The Zubers also found themselves juggling family priorities and retirement goals, choosing to put off saving seriously for their retirement while they were helping their children through college. "Another goal we had for ourselves was paying down debt. You just can't do it all," recalls Sue Zuber. But their advisor helped them figure out how to ramp up investing for retirement while still chipping away at debt. They were also able to provide some financial assistance for their children's education expenses.
Such choices are an inevitable part of navigating life's zigzags, notes Storey, and you may need to periodically recheck your finances. "It's important to break things down, really think about what you absolutely must cover: things like health care costs, housing and how you're going to keep the lights on," Storey says. "Only then can you think about things that you would love, but if they don't materialize, it's not the end of the world."

More days to enjoy — and look forward to

In 2013, Joseph Coughlin, director of the AgeLab at Massachusetts Institute of Technology (MIT) and the author of The Longevity Economy, asked 200 long-ago MIT graduates (average age: 79) about their biggest retirement surprise. Instead of stock responses about life hurrying by, "the overwhelming answer was that retirement is a lot longer than you anticipate," Coughlin recalls. "These retirees emphasized that they were actually surprised how much time they had."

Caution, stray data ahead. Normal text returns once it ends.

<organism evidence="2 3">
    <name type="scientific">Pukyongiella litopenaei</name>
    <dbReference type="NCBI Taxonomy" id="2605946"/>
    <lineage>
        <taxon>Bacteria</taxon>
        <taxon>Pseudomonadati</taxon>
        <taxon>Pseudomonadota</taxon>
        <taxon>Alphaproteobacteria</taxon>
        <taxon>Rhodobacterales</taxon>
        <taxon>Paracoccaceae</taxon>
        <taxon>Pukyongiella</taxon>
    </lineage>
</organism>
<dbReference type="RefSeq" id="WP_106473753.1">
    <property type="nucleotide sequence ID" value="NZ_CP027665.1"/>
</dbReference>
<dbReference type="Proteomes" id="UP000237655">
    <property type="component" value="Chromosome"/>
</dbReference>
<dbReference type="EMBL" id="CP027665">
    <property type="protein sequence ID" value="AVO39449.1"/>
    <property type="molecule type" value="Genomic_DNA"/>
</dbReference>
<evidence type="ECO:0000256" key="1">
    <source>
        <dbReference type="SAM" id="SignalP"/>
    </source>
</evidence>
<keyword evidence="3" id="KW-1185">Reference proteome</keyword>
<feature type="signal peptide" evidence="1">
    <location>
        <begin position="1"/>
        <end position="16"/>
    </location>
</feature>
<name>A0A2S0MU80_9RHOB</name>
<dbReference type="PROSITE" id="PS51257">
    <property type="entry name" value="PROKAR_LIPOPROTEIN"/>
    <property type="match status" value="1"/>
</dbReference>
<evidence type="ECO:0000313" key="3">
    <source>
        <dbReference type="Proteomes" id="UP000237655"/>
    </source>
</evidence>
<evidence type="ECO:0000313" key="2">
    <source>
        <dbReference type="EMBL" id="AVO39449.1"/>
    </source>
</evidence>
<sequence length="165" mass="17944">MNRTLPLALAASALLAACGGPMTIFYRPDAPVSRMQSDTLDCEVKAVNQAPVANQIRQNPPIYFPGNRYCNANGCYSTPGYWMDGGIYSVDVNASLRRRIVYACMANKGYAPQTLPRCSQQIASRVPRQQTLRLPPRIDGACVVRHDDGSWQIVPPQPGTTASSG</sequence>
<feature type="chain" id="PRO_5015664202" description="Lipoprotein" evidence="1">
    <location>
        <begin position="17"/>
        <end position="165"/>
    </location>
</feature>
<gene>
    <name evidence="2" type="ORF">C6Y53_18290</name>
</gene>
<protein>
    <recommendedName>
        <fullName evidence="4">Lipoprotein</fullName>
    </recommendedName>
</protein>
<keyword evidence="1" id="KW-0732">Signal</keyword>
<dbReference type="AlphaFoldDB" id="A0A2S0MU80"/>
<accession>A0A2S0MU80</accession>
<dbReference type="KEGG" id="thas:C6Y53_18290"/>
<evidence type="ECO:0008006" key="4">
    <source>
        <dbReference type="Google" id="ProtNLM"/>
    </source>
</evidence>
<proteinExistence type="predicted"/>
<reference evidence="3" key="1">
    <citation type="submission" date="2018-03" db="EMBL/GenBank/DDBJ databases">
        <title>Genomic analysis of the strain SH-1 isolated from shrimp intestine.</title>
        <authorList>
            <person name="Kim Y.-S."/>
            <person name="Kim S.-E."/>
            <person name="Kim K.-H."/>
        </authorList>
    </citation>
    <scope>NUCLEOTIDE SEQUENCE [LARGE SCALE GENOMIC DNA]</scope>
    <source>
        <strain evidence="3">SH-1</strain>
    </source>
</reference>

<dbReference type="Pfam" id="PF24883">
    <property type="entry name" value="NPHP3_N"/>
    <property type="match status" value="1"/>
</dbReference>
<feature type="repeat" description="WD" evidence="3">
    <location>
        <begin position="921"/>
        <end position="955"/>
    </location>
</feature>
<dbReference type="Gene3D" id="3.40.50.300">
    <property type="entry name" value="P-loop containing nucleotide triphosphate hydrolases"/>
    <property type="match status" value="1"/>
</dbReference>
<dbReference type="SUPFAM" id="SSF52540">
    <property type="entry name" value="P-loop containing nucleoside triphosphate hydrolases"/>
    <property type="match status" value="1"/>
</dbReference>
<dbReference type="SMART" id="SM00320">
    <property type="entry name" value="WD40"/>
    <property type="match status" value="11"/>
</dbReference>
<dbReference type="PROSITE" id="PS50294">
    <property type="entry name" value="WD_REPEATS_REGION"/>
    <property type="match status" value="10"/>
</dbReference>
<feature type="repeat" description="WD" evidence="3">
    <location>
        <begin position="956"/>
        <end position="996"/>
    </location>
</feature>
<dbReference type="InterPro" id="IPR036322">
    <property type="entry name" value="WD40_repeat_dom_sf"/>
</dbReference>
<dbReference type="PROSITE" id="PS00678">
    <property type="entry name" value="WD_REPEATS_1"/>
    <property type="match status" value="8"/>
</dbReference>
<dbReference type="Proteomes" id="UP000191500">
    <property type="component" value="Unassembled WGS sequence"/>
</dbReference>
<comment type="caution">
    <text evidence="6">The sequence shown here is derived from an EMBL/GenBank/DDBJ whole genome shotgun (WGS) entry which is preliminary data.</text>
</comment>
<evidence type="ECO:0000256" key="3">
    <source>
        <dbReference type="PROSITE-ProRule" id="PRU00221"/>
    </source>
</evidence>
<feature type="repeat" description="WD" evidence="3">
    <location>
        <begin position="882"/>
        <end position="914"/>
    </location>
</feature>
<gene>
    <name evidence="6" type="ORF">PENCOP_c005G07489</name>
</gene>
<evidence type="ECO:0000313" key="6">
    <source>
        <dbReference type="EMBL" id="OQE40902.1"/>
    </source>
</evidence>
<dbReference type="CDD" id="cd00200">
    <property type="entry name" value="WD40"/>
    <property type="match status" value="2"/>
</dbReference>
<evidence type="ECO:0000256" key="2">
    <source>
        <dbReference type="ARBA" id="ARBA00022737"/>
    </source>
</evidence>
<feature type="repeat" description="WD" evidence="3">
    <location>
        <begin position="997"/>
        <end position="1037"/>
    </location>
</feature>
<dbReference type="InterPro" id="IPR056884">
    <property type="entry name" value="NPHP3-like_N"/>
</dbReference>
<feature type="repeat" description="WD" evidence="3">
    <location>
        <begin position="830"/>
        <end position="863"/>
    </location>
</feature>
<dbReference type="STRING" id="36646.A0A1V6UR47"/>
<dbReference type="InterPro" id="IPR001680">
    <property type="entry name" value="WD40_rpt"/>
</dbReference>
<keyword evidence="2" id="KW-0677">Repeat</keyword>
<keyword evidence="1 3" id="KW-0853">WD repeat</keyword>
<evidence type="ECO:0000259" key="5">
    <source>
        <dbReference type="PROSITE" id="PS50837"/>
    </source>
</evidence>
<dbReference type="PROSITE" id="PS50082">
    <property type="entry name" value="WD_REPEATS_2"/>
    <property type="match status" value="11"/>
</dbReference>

The biggest retirement surprise, according to an MIT survey? "Retirement is a lot longer than you anticipate. These retirees were surprised how much time they had."
— Joseph Coughlin,
Director of the AgeLab at MIT
Linda Gonzalez expects that, like her mother, she too may live well into her 90s — with a retirement that stretches as long as 30 years. And she knows just how she wants to spend her time. Though the path was a little different than she anticipated, she's made her retirement dreams come true, converting part of her garage into a ceramics studio, visiting her grandchildren in Florida and thinking about places she wants to visit. She also knows that the years ahead will certainly bring new surprises. And that's just fine, she says.
For their part, after Dennis's health scare, the Zubers' biggest priority is spending as much time as possible with their family. "We are thankful that we have what we have and are in a better financial position going forward," says Sue.